Dave and I visited the Cycle Show at London’s Earls Court on Friday, as we do every year. And every year, a theme emerges during the course of the day.
In the past we’ve had some major interest in mountain bikes, a year of the ’29ers are coming’ thing, a year when everyone seemed to be offering pedal-less toddler bikes and now, this year a big interest in the commuter/hipster/fixie thing.
Everywhere we went were examples of cheap basic frames dressed up in commuter chic colour coordination. In amongst it there was also a smattering of e-Bikes for those less able or willing to pedal. Some of the nicest bikes for me were the £620 Swobo Sanchez fixie/singlespeed which looked a stylish blast to ride as well as having a name which reminded me of the Venezualen leader Hugo Chavez. For better or worse. On the mountain bike side, the Sunn Tzar ticked all the boxes.
The Tzar is a 4130 double butted cromo frame that comes equiped with practically everything you’d want on a modern hardtail – 150mm travel geometry, ISCG tabs to run a chain device or Hammerschmidt setup and replaceable dropouts with let you swap in some horizontal ones for singlespeeding. Quite a tempting looking bike, especially since it has an effective top tube length of 586mm for it’s smaller frame and a 68° head angle! That’s longer than my Inbred classic.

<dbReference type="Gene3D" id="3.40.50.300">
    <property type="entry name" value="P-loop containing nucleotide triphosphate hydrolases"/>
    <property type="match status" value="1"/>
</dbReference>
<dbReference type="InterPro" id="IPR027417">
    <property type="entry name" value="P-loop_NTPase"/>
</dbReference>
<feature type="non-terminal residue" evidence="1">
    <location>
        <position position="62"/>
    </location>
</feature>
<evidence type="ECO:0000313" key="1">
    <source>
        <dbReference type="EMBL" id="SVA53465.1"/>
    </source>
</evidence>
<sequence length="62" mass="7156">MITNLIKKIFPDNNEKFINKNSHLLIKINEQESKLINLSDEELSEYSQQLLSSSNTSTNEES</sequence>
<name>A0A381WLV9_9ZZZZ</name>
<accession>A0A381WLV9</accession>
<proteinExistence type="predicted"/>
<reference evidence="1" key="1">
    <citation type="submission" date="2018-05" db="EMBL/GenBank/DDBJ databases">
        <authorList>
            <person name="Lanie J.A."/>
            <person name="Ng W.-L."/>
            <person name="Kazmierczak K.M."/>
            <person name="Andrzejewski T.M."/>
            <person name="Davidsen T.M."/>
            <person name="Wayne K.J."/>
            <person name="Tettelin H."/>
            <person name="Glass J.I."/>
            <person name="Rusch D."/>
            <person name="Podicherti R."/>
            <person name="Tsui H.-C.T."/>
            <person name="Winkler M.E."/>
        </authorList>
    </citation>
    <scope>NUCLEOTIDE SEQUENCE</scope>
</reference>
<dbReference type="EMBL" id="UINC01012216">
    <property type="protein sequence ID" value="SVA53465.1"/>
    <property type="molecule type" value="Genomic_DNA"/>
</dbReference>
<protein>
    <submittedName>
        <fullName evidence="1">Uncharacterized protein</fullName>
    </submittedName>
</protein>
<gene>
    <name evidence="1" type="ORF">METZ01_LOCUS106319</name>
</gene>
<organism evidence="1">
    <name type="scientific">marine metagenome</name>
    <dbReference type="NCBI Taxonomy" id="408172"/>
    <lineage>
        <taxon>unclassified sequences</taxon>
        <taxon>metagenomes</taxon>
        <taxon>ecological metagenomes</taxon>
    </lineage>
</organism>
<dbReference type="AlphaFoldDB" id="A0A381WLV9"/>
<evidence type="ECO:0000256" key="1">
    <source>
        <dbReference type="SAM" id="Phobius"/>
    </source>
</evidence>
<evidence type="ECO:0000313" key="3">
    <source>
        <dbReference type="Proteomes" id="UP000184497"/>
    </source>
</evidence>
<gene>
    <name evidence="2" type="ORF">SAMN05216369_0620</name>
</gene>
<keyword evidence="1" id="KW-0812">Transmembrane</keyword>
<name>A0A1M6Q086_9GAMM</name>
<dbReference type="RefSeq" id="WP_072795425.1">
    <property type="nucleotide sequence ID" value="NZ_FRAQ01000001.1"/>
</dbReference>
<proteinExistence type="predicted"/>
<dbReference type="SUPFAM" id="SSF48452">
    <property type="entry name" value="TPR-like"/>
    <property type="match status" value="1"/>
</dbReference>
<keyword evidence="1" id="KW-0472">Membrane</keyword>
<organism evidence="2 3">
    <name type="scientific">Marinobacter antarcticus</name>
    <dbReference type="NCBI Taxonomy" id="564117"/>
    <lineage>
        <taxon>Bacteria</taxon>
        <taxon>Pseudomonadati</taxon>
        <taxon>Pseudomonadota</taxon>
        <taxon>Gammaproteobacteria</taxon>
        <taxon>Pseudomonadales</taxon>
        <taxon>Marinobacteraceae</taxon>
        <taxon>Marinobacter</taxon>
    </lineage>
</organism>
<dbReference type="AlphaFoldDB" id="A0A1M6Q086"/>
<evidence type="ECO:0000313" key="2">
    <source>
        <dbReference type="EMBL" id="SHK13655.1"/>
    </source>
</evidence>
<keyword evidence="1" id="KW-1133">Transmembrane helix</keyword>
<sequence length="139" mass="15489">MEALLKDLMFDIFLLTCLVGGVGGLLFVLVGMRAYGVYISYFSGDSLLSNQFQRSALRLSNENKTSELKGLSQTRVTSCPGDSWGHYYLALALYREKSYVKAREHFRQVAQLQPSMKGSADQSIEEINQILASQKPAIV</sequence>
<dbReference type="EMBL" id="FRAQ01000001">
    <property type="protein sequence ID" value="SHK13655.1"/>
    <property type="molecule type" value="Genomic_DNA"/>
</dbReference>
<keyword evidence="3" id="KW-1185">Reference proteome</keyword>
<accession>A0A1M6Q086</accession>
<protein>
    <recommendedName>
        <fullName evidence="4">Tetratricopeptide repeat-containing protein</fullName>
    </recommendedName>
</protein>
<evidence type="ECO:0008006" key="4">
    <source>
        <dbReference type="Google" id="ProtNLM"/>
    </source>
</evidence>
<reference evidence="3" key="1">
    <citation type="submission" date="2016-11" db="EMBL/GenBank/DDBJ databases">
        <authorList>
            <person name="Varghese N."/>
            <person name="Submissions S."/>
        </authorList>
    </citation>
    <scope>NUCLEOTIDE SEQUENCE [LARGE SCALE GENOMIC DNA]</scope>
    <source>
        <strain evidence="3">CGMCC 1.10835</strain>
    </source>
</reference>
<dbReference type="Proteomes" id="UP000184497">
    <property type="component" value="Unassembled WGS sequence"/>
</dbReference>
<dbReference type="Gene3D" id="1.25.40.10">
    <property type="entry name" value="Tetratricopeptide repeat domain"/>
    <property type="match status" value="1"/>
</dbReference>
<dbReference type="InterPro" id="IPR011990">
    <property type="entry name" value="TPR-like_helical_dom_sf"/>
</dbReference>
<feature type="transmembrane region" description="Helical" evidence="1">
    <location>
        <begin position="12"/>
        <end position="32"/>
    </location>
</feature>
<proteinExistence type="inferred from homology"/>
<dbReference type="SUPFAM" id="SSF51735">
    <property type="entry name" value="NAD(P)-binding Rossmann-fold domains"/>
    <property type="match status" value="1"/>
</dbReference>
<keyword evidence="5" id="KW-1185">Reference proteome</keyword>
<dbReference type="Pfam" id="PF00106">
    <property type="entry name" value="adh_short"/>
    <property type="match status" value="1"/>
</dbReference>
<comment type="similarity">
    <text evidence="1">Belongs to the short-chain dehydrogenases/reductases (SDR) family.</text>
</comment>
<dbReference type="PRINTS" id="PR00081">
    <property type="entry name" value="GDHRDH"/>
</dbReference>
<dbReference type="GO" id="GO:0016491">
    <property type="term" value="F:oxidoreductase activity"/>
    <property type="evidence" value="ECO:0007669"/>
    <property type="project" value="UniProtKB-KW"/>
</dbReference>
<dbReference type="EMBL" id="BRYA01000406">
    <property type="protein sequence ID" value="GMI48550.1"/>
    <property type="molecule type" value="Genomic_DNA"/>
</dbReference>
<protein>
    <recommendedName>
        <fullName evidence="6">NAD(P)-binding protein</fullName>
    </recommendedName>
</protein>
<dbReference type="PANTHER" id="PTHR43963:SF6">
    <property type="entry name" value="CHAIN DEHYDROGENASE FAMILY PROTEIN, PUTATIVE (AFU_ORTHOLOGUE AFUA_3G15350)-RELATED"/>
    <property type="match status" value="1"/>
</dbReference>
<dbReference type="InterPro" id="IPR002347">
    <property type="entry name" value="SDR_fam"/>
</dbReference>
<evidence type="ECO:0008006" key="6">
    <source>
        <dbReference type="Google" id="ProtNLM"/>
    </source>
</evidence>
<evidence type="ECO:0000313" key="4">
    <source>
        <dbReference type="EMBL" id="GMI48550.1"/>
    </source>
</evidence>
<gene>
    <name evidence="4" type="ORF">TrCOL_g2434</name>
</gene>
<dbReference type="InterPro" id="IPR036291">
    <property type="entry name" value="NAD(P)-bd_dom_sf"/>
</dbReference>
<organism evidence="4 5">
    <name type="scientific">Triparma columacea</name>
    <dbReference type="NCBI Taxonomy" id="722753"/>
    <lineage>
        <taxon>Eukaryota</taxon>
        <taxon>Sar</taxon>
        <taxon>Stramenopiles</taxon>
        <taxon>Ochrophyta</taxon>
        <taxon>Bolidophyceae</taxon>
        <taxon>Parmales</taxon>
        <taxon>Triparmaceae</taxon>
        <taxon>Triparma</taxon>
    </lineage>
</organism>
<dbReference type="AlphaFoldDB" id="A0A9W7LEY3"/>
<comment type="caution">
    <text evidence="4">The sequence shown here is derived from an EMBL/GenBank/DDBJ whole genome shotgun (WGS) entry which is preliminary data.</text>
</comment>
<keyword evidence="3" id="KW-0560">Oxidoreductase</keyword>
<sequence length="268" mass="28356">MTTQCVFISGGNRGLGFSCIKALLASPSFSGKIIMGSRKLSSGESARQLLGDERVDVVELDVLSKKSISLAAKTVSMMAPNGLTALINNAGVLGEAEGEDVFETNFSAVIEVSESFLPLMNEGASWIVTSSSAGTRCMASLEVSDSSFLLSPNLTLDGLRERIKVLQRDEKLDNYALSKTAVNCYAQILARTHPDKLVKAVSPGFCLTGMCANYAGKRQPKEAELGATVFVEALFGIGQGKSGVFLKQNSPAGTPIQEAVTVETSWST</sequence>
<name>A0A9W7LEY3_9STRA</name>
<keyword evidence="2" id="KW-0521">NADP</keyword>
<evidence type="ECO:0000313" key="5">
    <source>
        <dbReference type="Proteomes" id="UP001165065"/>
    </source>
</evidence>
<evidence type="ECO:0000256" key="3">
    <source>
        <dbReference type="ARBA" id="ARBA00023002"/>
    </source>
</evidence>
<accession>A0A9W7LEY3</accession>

There was also plenty of bike fashion around, something I don’t think you can have too much of. D2B had a rather natty plaid waterproof that I’m quite keen on, while Quoc Pham were showing a tan leather SPD brogue. Plain Lazy had a number of witty bike related tops (I liked ‘Tyred and Tested’ and ‘Man Flu Is Real’). What was nice was to meet Charmaine from Endura and discuss with her some of the technicalities of our next set of ride shirts as there seems many more custom options for next year.
There were, as always oddities. The guy from Gelrilla Grip who objected to his product’s photo being taken at a public show made no sense to me whatever and left me wondering how on earth he plans to market the thing. The Notos saddle which seems to be the answer to a question no-one has asked. And, of course the inimitable Bicygnals LED cycle helmet that apears to put visibility above any real technical ability at head protection.
Ultimately though the 2010 Cycle Show was a disappointment. There was no Trek, no Scott, no Cube, no Lapierre, no Giant, no Genesis, no Madison which meant a big lack of bikes to look at which really is what it’s all about. Ok, so Hotlines had their own bike giveaway going on in Brick Lane which accounts for some of those brands but I knew nothing about that until I read of the Lucky Pierre thefts on Friday morning. I wouldn’t have traipsed to the East End to see them either.
So all in all a day out which continues Dave and I’s Cycle Show tradition but really, not much of a show. I ended up feeling cycling was a bit, well, niche really and we can’t have that can we?
Photoset of the 2010 London Cycle Show are on Flickr.